Medicare Part D Costs in 2017

How to Budget your Prescription Drug Expenses

Part D Costs 2016
Find the Part D plan at the best rate. Yuri_Arcurs/E+/Getty Images

Before 2006, Medicare did not cover prescription medications, at least not most of them. A limited number of medications were offered under Medicare Part B, but otherwise, you had to pay for your medications out of pocket.

That all changed when President George W. Bush passed the Medicare Prescription Drug, Improvement, and Modernization Act (MMA) in 2003. The law created what we now know of as Medicare Part D, an optional part of Medicare that provides prescription drug coverage.

Part D plans are run by private insurance companies, not the government. However, the federal government sets guidelines on what basic medications these plans must cover and on how much you can be charged. This guide outlines all you need to know about what you will pay for Medicare Part D this year.

Part D Deductibles

A deductible is the amount of money you spend out of pocket before your prescription drug benefits begin. Your plan may or may not have a deductible. The maximum deductible a plan can charge for 2017 is set at $400, an increase of $40 from 2016.

Part D Premiums

A premium is the amount of money you spend every month to have access to a health plan. The government sets no formal restrictions on premium rates and prices usually rise every year. In 2017, the premium for the minimum Part D plan averages $34 per month. Plans with extended coverage will cost more.

Part D National Base Beneficiary Premium

Do not confuse the national base beneficiary premium (NBBP) with your monthly premium.

Although the numbers could technically be the same, they rarely are. The NBBP is a value used to calculate how much you owe in  Part D penalties if you sign up late for benefits. Your best bet is to avoid Part D penalties altogether, so be sure to use this handy Medicare calendar to enroll on time.

The NBBP is set at $35.63 for 2017. 

Part D Income-Related Medicare Adjustments Amounts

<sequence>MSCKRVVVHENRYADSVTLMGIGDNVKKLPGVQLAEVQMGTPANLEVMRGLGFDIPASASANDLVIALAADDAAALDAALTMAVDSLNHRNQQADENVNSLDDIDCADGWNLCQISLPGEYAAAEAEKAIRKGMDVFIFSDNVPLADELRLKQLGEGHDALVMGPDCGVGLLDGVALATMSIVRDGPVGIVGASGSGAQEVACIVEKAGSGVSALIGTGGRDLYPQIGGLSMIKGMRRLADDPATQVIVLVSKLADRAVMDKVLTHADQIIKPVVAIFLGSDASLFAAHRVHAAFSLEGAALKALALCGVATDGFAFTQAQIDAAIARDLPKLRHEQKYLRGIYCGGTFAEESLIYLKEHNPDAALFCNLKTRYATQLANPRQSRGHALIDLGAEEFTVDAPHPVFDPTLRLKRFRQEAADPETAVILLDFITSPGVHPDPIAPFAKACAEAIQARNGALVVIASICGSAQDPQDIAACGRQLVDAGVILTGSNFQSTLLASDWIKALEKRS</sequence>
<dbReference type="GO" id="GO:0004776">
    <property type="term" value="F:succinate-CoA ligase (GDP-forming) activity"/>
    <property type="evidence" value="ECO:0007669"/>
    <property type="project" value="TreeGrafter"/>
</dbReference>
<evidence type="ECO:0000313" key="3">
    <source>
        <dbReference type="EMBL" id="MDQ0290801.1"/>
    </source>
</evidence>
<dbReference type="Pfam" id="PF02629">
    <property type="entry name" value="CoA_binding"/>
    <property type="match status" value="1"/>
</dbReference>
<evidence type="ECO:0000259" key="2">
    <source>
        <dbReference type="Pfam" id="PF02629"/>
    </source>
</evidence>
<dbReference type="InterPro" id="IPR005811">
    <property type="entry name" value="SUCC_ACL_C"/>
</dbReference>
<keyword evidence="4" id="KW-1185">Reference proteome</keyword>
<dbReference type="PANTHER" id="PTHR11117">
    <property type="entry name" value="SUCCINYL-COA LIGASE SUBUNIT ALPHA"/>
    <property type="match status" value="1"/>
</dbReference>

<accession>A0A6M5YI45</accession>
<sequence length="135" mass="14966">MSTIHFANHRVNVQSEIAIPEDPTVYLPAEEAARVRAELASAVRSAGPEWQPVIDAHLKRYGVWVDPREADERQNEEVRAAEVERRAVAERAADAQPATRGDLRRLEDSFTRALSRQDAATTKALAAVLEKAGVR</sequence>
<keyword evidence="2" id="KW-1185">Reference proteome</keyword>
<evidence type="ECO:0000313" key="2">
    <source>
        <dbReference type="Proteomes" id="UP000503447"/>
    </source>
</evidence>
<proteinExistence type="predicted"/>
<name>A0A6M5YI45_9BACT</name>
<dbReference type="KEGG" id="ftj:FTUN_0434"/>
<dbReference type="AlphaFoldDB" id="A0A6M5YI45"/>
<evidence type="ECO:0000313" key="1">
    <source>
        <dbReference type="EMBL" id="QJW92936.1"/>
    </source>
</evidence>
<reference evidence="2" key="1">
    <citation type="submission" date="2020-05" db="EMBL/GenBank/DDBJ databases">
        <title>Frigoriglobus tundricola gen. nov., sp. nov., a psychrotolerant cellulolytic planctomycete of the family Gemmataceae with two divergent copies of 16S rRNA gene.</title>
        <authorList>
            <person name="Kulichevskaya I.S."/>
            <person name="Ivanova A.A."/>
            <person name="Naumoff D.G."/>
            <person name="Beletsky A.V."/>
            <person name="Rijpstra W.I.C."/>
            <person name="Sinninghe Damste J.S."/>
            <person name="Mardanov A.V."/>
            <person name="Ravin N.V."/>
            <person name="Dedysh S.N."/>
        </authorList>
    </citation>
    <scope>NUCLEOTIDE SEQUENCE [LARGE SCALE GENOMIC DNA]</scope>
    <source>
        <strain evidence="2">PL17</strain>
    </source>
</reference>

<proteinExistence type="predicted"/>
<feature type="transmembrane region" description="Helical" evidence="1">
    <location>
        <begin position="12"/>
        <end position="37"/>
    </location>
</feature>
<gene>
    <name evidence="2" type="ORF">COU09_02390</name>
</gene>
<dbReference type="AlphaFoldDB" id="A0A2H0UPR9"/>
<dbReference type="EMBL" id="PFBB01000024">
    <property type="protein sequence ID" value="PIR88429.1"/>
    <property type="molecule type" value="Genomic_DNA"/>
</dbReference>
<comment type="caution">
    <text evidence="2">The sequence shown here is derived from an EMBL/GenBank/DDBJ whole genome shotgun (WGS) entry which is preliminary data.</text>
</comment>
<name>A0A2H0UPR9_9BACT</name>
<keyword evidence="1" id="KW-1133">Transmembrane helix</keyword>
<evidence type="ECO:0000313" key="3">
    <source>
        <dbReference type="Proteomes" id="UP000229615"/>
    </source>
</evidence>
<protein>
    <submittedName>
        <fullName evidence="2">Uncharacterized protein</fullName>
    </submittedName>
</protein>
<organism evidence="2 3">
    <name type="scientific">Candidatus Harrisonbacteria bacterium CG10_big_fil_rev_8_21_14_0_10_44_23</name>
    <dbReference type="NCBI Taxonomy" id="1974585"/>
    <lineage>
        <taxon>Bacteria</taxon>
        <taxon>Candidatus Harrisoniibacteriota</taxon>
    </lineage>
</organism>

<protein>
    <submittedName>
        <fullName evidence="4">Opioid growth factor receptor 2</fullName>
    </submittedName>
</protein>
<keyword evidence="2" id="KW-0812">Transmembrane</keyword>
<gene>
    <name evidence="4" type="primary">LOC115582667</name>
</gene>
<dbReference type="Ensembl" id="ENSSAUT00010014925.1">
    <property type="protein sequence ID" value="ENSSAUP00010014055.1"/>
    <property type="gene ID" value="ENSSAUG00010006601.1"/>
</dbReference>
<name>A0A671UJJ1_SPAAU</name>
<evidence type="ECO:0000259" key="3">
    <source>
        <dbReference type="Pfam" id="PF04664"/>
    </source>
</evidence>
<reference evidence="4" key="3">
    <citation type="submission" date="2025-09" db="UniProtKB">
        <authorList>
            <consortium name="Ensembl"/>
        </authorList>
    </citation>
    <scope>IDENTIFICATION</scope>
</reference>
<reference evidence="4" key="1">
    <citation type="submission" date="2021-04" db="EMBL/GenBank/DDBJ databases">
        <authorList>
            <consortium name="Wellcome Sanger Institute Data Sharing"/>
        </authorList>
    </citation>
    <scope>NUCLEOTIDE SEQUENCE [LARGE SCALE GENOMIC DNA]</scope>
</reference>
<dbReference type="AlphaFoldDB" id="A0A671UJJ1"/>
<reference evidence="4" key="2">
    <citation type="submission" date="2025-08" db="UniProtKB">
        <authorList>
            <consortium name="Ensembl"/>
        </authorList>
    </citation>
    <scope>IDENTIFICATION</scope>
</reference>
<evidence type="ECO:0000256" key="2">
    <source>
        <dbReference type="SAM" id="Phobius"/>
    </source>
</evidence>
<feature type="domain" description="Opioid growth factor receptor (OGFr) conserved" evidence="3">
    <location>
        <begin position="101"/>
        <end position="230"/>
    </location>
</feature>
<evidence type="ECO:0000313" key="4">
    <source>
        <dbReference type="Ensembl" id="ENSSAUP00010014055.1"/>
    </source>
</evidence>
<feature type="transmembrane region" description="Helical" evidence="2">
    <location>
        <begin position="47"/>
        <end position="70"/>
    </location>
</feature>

The government also charges you extra for Part D coverage based on your income. This is known as Income-Related Medicare Adjustments Amounts (IRMAA). You will pay monthly IRMAA to the federal government as well as monthly premiums to the insurance company.

2017 Part D IRMAA for Individuals
IncomeYour 2017 CostsChange from 2016
Less than $85,000$0 per month

$ 0 increase per month per year

$85,000 - $107,000$13.30 per month

$0.60 increase per month

$7.20 increase per year

$107,000 - $160,000$34.20 per month

$1.40 increase per month

$16.80 increase per year

$160,000 - $214,000$55.20 per month

$2.40 increase per month

$28.80 increase per year

More than $214,000$76.20 per month

$3.30 increase per month

$39.60 increase per year

 

2017 Part D IRMAA for Married Couples
IncomeYour 2017 CostsChange from 2016
Less than $170,000$0 per month

$0 increase per month per year

$170,000 - $214,000$13.30 per month

$0.60 increase per month

$7.20 increase per year

$214,000 - $320,000$34.20 per month

$1.40 increase per month

$16.80 increase per year

$320,000 - $428,000$55.20 per month

$2.40 increase per month

$28.80 increase per year

More than $428,000$76.20 per month

$3.30 increase per month

$39.60 increase per year  

 

2017 Part D IRMAA for Married People Filing as Individuals
IncomeYour 2017 CostsChange from 2016
Less than $85,000$0 per month

$0 increase per month per year

$85,000 - $129,000$55.20 per month

$2.40 increase per month

$28.80 increase per year

Greater than $129,000$76.20 per month

$3.30 increase per month

$39.60 increase per year

The Donut Hole

Medicare Part D is far from perfect. In fact, it has a big hole in it. The so-called donut hole is a coverage gap that occurs after you and Medicare have spent a certain amount of money on your prescription medications. After that amount is spent, you are left to pay for your medications on your own until you spend enough to earn "catastrophic coverage" through your Part D plan.

The donut hole narrows in 2017 thanks to the Affordable Care Act, aka Obamacare. Starting in 2013 regulations in the Affordable Care Act gradually decreased how much you would be forced to spend out of pocket on your medications. If these regulations continue, i.e. if the Affordable Care Act is not repealed, the donut hole will be closed by 2020.

Until then, the amount that you pay before you enter the donut hole, known as the initial coverage limit, increases from $3,310 to $3,700 in 2017. This is great news. It means that it will take longer before you enter the donut hole.

Once you are in the donut hole, instead of paying your usual Part D copayment amount, you will pay 40 percent for brand name medications and 51 percent for generic medications, not your usual copays. Each year through 2020, you will pay smaller percentages on your medications until the donut hole is closed at 25 percent. 

You will spend $1,250 in the donut hole for 2017 as compared to $1,540 in 2016. After you have spent this amount, you enter the phase of catastrophic coverage where you will pay only $3.30 for generic drugs and $8.25 for brand-name medications each month.

Make use of this reference guide to help you through the donut hole process.

A Word From Verywell

Prescription medications can be costly but don't let that intimidate you. Know what your Medicare Part D plan covers and how much you can expect ​to pay. With this information in hand, you can budget for the year ahead and keep any surprises at bay. 

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